“We’re coming up on the plumes!” The co-pilot announced over the intercom.
The other six passengers and I took our positions along the viewing cupola at the belly of the “Tour Bus”, and each grabbed on to the hand and foot restraints to keep ourselves in place in the weightlessness. We were traveling about 400 km (250 miles) above the south pole of Enceladus looking down at the highly reflective surface that was so bright it took about a minute for our eyes to adjust. We all remained silent, and my heart was pounding in anticipation. The Tour Bus silently coasted for a few more minutes as we took in the breathtaking view of Saturn’s sixth-largest moon.
One of the biggest surprises of the 13-year Cassini mission came in Enceladus, a tiny moon with active geysers at its south pole. At only about 504 kilometers (313 miles) in diameter, the bright and ice-covered Enceladus should be too small and too far from the Sun to be active. Instead, this little moon is one of the most geologically dynamic objects in the Solar System.
A new study has modeled how this activity could be taking place, and what mechanism might power the geysers spewing from ‘tiger stripe’ fissures. While previous studies have indicated some type of unknown internal heat source on Enceladus, the new study infers no heat source would be necessary.
Even though the Cassini mission at Saturn ended nearly four years ago, data from the spacecraft still keeps scientists busy. And the latest research using Cassini’s wealth of data might be the most enticing yet.
Researchers say they’ve detected methane in the plumes of Saturn’s icy moon Enceladus. The process for how the methane is produced is not known at this time, but the study suggests that the surprisingly large amount of methane found are likely coming from activity at hydrothermal vents present on Enceladus’s interior seafloor. These vents could be very similar those found in Earth’s oceans, where microorganisms live, feed on the energy from the vents and produce methane in a process called methanogenesis.
Continuing with our “Definitive Guide to Terraforming“, Universe Today is happy to present our guide to terraforming Saturn’s Moons. Beyond the inner Solar System and the Jovian Moons, Saturn has numerous satellites that could be transformed. But should they be?
Around the distant gas giant Saturn lies a system of rings and moons that is unrivaled in terms of beauty. Within this system, there is also enough resources that if humanity were to harness them – i.e. if the issues of transport and infrastructure could be addressed – we would be living in an age a post-scarcity. But on top of that, many of these moons might even be suited to terraforming, where they would be transformed to accommodate human settlers.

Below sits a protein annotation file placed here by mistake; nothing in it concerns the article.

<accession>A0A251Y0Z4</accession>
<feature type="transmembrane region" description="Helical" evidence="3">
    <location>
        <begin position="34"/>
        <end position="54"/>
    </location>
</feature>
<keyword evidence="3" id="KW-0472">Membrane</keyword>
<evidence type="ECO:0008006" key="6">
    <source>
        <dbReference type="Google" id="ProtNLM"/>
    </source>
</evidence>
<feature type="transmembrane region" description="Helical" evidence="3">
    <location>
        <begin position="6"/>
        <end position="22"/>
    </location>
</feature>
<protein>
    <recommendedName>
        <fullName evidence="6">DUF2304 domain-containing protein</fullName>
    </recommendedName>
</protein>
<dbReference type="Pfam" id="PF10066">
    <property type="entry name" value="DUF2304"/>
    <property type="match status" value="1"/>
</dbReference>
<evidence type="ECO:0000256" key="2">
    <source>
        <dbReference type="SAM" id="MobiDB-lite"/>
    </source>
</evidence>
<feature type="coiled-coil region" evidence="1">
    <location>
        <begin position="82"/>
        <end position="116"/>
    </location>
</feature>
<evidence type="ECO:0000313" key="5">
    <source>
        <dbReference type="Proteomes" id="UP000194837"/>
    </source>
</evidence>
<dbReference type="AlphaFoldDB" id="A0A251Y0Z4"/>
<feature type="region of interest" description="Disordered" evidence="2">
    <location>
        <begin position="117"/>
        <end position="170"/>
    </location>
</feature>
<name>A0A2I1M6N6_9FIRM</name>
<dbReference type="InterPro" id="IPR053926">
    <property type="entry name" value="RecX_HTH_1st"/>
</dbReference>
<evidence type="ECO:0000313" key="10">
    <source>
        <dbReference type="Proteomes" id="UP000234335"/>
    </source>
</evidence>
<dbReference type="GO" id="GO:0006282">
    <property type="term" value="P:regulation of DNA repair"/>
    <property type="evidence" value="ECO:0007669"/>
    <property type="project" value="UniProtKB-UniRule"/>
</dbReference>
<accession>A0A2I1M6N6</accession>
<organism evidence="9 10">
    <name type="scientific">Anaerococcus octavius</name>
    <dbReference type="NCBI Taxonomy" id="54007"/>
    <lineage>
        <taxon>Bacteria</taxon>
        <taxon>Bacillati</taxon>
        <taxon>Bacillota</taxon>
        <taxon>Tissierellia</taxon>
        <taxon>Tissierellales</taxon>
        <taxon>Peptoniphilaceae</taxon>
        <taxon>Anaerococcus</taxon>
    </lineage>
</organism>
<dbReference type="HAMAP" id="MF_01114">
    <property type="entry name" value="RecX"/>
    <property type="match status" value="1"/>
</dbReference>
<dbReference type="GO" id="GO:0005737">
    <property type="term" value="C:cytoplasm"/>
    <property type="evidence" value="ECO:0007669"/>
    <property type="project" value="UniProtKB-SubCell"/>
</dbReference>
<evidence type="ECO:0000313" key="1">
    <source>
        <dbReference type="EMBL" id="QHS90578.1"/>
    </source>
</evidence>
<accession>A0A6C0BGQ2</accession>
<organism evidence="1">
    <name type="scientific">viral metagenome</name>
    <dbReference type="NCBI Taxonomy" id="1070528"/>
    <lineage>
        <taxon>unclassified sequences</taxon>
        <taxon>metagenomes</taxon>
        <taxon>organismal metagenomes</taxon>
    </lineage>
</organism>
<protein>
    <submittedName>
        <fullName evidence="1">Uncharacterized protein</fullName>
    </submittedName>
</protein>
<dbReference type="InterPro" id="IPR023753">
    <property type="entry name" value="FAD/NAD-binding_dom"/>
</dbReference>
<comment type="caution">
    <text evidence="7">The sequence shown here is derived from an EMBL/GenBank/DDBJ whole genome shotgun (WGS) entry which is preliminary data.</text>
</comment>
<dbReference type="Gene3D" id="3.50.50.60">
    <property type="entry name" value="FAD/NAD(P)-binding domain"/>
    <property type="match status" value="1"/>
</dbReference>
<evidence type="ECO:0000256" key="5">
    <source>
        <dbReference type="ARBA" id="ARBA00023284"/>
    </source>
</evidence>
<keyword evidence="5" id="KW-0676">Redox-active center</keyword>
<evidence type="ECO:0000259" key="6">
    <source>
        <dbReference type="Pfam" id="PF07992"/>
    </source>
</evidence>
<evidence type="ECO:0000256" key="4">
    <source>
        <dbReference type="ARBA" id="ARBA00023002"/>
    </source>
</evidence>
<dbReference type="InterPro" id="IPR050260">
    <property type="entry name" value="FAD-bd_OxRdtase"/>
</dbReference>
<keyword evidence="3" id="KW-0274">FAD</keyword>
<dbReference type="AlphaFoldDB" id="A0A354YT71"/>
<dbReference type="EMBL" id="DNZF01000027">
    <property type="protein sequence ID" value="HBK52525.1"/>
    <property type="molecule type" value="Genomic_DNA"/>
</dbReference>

As with the case for terraforming Jupiter’s moons, or the terrestrial planets of Mars and Venus, doing so presents many advantages and challenges. At the same time, it presents many moral and ethical dilemmas. And between all of that, terraforming Saturn’s moons would require a massive commitment in time, energy and resources, not to mention reliance on some advanced technologies (some of which haven’t been invented yet).
Oh, to hitch a ride aboard NASA’s Cassini spacecraft this week. The Saturn orbiting sentinel recently completed an amazing series of passes near the enigmatic ice-covered moon Enceladus, including a daredevil dive only 49 km (31 miles) above the southern pole of the moon and through an ice geyser. Images of the dramatic flyby were released by the Cassini team earlier this morning, revealing the moon in stunning detail.
“Cassini’s stunning images are providing us a quick look at Enceladus from this ultra-close flyby, but some of the most exciting science is yet to come,” says NASA mission project scientist Linda Spilker in today’s NASA/JPL press release.
Launched in 1997 from Cape Canaveral Florida in a dramatic night shot, Cassini arrived at the Saturnian system in 2004, and has delivered on some amazing planetary science ever since.
Discovered in 1789 by William Herschel, we got our very first views of Enceladus via the Voyager 1 spacecraft at 202,000 kilometers distant in 1980. Cassini has flown by the moon 21 times over the past decade, and ice geysers were seen sprouting from the surface of the moon by Cassini on subsequent flybys. one final flyby of Enceladus is planned for this coming December.
Mission planners are getting more daring with the spacecraft as its mission nears completion in 2017. The idea of reaching out and ‘tasting’ an icy plume emanating from Enceladus has been an enticing one, though a fast-moving good-sized ice pellet could spell disaster for the spacecraft.
NASA successfully established contact with the spacecraft on Wednesday night October 28th after the closest approach for the flyby at 11:22 AM EDT/ 15:22 UT (Universal Time) earlier in the day. Cassini is reported to be in good health, and we should see further images along with science data returns in the weeks to come.
A second, more distant flyby of Enceladus was completed by Cassini earlier this month as it passed 1,142 miles (1,839 kilometers) from the northern pole of Enceladus on October 14th, 2015 on its E-20 flyby.
But beyond just pretty post-cards from the outer solar system, Cassini’s successive passes by the mysterious moon will characterize just what might be occurring far down below.
Why Enceladus? Well, ever since ice geysers were spotted gushing from the fractured surface of the moon, it’s been on NASA’s short list of possible abodes for life in the solar system. Other contenders include Mars, Jupiter’s moon Europa, and Saturn’s giant moon, Titan. If the story of life on Earth is any indication, you need a place where an abundant level of chemical processes are occurring, and a subsurface ocean under the crust of Enceladus heated by tidal flexing may just fit the bill.